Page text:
We can send men to the moon. We can, apparently, send a spaceship to Mercury and guide its orbit instantly FROM HERE.
We can send someone’s voice to you NO MATTER WHERE YOU ARE. And your voice can be sent back to them, in an instant, no matter where THEY are.
But we can’t do sh&t with batteries. They don’t last any appreciable, additional length of time than 50 years ago.
As consumers, we don’t seem to care. We throw 3 billion of them away every year. And replace them with 3 billion more.
We tolerate “battery paralysis.” How many Christmases have been ruined because of the lack of batteries? Who was the horrible prick that invented the phrase “batteries not included”?
The 3 billion doesn’t even include the modern-day stuff that is built into the products we use. That hand vacuum you recharge? Ever notice that after getting a good 20 minutes out of a full charge in the first year, it then quickly drops off to about 10 minutes, and steadily loses a minute per month from there?
Do you do anything other than tailor your clean-ups around the shortened time, sprinting around the living room before your ten minutes is up?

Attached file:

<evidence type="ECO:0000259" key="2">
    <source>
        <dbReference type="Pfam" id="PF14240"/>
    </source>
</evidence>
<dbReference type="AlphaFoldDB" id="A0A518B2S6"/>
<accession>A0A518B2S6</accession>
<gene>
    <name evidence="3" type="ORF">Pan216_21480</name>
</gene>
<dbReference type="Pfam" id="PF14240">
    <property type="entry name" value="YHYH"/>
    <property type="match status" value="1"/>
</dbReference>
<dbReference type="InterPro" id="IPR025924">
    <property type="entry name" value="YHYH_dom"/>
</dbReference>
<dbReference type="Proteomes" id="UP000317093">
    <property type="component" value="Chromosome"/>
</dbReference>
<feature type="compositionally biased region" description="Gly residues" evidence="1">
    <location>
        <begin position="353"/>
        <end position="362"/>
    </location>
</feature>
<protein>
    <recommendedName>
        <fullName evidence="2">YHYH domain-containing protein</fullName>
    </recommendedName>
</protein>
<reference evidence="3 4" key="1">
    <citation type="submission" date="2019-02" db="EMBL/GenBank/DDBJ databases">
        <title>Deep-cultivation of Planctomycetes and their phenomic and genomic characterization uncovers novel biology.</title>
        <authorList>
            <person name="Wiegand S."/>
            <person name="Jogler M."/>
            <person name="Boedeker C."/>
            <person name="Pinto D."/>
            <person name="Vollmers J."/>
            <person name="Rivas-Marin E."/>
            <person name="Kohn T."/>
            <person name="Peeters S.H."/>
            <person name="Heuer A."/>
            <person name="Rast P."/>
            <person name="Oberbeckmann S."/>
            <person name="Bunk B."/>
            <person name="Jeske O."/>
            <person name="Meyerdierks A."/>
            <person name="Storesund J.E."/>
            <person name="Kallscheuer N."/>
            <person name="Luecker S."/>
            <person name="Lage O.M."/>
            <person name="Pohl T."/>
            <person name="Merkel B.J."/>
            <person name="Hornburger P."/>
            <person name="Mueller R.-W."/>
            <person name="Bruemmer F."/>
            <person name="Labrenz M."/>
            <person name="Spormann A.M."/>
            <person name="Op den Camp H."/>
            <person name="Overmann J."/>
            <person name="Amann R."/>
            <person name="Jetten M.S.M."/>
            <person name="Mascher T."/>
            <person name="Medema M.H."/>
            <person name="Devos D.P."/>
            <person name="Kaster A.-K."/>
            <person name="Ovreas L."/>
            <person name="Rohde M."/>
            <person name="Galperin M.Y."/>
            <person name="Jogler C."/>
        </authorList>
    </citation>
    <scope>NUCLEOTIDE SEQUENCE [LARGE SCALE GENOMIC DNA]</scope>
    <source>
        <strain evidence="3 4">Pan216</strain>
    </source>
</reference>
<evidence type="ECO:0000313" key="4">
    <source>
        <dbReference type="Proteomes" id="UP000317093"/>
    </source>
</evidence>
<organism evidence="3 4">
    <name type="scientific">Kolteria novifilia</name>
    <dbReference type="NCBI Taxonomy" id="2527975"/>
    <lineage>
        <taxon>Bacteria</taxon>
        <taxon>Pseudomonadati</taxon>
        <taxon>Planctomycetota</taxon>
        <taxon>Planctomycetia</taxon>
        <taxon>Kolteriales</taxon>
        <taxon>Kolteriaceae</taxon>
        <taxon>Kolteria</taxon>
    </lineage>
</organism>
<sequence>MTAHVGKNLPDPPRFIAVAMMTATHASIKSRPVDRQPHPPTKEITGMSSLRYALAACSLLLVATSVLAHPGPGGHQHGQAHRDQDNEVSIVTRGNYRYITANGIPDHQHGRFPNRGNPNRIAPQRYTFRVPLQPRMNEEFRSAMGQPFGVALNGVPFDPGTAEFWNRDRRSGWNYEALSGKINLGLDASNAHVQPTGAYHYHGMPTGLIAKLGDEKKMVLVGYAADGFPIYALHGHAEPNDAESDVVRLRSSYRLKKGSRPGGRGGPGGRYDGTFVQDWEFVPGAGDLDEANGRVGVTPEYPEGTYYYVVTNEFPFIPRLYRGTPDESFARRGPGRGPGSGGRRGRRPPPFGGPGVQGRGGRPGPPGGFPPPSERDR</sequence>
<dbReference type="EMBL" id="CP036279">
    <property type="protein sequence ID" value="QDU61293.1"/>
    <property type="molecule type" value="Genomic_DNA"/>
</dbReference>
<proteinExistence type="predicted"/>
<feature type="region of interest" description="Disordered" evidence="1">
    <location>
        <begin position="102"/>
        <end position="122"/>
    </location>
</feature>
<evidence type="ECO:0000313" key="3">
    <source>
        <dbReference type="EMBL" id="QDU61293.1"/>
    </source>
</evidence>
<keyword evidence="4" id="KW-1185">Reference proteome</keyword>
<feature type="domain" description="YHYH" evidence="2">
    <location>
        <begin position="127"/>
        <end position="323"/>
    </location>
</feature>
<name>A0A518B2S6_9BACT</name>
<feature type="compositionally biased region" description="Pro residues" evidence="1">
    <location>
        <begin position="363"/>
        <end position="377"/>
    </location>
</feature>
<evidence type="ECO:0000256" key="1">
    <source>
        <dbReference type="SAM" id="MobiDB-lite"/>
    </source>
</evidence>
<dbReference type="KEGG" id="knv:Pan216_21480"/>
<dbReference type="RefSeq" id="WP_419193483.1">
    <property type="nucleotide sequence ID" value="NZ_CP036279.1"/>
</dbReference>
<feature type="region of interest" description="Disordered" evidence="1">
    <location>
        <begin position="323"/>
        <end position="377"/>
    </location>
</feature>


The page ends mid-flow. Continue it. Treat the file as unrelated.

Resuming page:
Anyone have a laptop battery that really lasted as long as claimed, even on day one? Within six months, the battery holds a charge for about 33 minutes. By end of year one, you spend your day running around town looking for a Starbucks that has not yet CEMENTED UP ITS ELECTRICAL OUTLETS (a story for another day).
So where does this put us with the emerging electric automobile? Which, oddly, doesn’t leverage any new "electric" technology – but is simply a chassis full of HUNDREDS OF OLD-STYLE BATTERIES.
They call it “range anxiety” – an EV driver’s fear that the car isn’t going to make it as far as the next nonstandard charging outlet.
What if these batteries end up performing like the ones in the hand vac? Or the laptop?
What if drivers find out they can never achieve the promised 100-mile range on a single charge, from day one? What if, during year two, they start to notice the car acting like a laptop, unable to last more than 50% of claimed duration?
How far will EV drivers compromise? “Yep, we own one of those. Of course, we only use it to go to the end of the driveway to get the mail, but we feel really good about helping to save the planet.”
And you thought those semi-annual laptop recycling events in your hometown were a hoot.